Monday, June 27, 2005

Podcasting + mobile wifi = New radio?

An interesting research project sponsored by a major car manufacturer that has been talked about in the blog world.
It would take a long time to match the market share of broadcast radio, but it is still a neat idea.

Friday, June 24, 2005

Multichannel audio over existing delivery infrastructure

After doing a lot of research about various digital multichannel formats, I found that there are a few MPEG standards already for multichannel audio files. The most intriguing to me from a practical standpoint is the MPEG2 standard. NPR uses MPEG1 Layer2 for audio files delivered over Content Depot at 256 kbps. The MPEG2 Layer2 audio stream is backwards compatible with the MPEG1 Layer2 stream but allow additional channels of audio to be sent in the stream. An MPEG1 decoder will playback the multichannel file as a regular two channel stereo file while an MPEG2 decoder will play all the channels, giving you discrete multichannel audio delivery. I have not had time or proper test material to do rigorous testing, but I think it is a neat idea. I found that these two tools allowed me to create a multichannel MP2 file from 6 single channel WAV files that could be derived using a multichannel mix bus in software (Sony Vegas) or hardware (mix board with sub-outs).

First is a Microsoft utility that will put many single channel WAV files into one container. This tool actually uses AVI as a container because the file size can be greater than 4GB, unlike WAV files.

Then, I have used Hypercube Transcoder to create a multichannel MPEG2 Layer2 audio file that can be played back on any computer. If the computer supports multichannel MPEG it will produce 5.1 channel sound. Otherwise it is just stereo.

Solving Complex Problems

A good read -- a three part series about solving IT problems and implementing new systems.

The author demonstrates that the principles apply to other disciplines, like architecture. I like the "define, design, build" approach. I know this stuff goes without saying, but sometimes I like to remind myself. The "pipe-and-filter" idea is very interesting and to me seems to have some applications to processing of text streams, i.e. radio station PAD data. It is also worth noting that the next Microsoft command-line shell (MSH) makes extensive use of pipes and objects.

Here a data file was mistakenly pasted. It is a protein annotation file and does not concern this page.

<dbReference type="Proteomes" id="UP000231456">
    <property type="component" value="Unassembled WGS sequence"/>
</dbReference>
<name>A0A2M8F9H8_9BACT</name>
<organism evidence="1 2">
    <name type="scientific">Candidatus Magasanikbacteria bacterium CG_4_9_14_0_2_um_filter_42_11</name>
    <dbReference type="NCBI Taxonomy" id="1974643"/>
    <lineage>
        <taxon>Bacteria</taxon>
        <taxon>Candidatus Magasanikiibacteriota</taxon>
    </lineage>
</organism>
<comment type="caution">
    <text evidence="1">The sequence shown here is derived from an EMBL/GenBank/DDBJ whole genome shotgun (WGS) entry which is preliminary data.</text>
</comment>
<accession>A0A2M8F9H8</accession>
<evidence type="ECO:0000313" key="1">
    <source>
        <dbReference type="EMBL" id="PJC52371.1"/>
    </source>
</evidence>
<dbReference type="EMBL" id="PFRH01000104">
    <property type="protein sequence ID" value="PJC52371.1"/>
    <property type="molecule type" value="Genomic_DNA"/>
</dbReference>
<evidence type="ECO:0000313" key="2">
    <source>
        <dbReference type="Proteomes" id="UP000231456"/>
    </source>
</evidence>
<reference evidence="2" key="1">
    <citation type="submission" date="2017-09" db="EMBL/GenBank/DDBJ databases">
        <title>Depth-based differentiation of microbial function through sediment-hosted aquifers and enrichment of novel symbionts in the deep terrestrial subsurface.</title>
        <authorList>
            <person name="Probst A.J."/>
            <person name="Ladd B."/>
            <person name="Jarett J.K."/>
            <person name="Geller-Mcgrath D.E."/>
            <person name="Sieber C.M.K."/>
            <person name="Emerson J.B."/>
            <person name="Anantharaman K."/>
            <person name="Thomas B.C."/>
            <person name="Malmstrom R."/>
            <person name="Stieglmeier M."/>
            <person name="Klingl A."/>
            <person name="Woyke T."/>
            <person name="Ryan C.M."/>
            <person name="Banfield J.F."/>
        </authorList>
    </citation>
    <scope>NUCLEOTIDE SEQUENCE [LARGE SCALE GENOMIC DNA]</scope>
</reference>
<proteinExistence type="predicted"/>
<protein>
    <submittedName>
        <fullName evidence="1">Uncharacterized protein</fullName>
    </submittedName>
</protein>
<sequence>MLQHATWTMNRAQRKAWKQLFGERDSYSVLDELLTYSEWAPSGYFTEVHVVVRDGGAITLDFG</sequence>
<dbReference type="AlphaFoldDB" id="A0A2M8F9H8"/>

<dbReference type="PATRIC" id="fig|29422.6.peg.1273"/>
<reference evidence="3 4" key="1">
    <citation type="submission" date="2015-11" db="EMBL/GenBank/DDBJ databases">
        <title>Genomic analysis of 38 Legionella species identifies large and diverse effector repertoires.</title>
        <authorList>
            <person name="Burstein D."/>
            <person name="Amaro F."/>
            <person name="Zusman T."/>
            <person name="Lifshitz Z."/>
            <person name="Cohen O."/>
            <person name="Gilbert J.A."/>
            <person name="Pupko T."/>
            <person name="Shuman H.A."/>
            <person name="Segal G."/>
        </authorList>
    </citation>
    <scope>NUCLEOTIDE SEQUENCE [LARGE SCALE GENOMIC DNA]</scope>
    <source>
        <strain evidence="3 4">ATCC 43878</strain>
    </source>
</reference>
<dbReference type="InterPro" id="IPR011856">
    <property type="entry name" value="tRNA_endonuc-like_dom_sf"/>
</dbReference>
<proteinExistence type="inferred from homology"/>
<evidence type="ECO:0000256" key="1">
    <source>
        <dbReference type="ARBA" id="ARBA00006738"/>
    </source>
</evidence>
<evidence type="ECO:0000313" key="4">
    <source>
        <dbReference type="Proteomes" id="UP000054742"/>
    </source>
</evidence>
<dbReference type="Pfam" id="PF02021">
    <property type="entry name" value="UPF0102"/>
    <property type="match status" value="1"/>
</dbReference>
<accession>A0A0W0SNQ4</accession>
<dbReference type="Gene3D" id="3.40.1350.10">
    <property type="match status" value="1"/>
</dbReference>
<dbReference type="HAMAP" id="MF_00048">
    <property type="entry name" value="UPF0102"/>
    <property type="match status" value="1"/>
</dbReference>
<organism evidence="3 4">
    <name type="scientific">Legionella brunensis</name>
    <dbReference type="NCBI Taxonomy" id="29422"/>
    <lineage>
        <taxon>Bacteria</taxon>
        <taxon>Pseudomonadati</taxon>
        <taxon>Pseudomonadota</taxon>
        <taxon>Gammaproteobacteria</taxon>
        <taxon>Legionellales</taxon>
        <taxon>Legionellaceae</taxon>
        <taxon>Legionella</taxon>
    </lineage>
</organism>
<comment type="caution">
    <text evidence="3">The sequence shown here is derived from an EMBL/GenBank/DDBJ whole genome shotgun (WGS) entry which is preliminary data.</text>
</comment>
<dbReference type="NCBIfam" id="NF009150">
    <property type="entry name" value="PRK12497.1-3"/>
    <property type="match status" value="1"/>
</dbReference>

Wednesday, June 22, 2005

Issue/Trouble Tracking Software

A series of presentations at the 2005 NAB show about IT in broadcasting (Radio World 6/8/2005 p. 34) got me to thinking. Why can't I apply some of the principles of software development and IT management to our station's operation? For my own benefit, if no one else's, I looked around for a lightweight trouble-tracking software package. I found a free personal version of Issueview, which allows you to track and organize equipment problems, feature requests, configuration changes and even project management. There are more suggestions in the above article in Radio World. The presentation on IT services management at the NAB show gave me a few ideas. Now, I don't mean to suggest that anyone should have their station staff jump through hoops submitting a trouble ticket or call a help desk to get a problem fixed; there may be some operations that are large enough to justify that, but most of the engineers I know wear ALL the hats. I do think this sort of software will be useful for recording what goes on at the station as far as repairs, installs and upgrades. I have so far not been very good about keeping those sorts of records, but maybe this software will make it easier. It looks promising to me.

Monday, June 20, 2005

GIS info on the Internet

GIS is all about mapping stuff. I found some links to free GIS software. The US Census Tiger database is also available for download. Now all I have to do is think of things to map. Like our stations coverage in analog and digital transmission. Use your imagination.

Also, the coverage contour maps posted on the FCC website pointed me to an interesting method of generating maps using the tiger data:

If you notice in the instructions, you pass all the info about what you want on the map in the URL, including a link to a file that can contain many marked points. If you had a mathematical function that would generate a coverage contour (like your station's 60 dBu) of GPS coordinates, you could create your own contour maps with any of the other TIGER data that is available.

Example of marking a single point, inspect the URL

Lastly, if you haven't looked at Google Maps yet, wow are they cool.

I would really like to try some coverage map kind of stuff with Google Maps, but haven't had time to look at the Google Map hacks. I did try some of the other stuff with Firefox and Greasemonkey and I am very impressed by how programmable their service is.

Thursday, June 16, 2005

EAS (or any other kind) logging made easier

A recent issue of Network Computing led me to a suite of free or low cost utilities intended for providing syslog function in Windows at Among these are a utility that can pull text input from a serial port and send it to a syslog server over the network. It may be possible to pull EAS log messages from our EAS encoders and send them over the network, maybe even email the messages out when they are logged. I am one step closer to my project for electronic EAS logging. I might also be able to use the Windows syslog server to receive error messages about Content Depot devices, which are Linux computers.

Cable plant wiring

A brief but good overview of best practices for equipment rack wiring at Network Computing.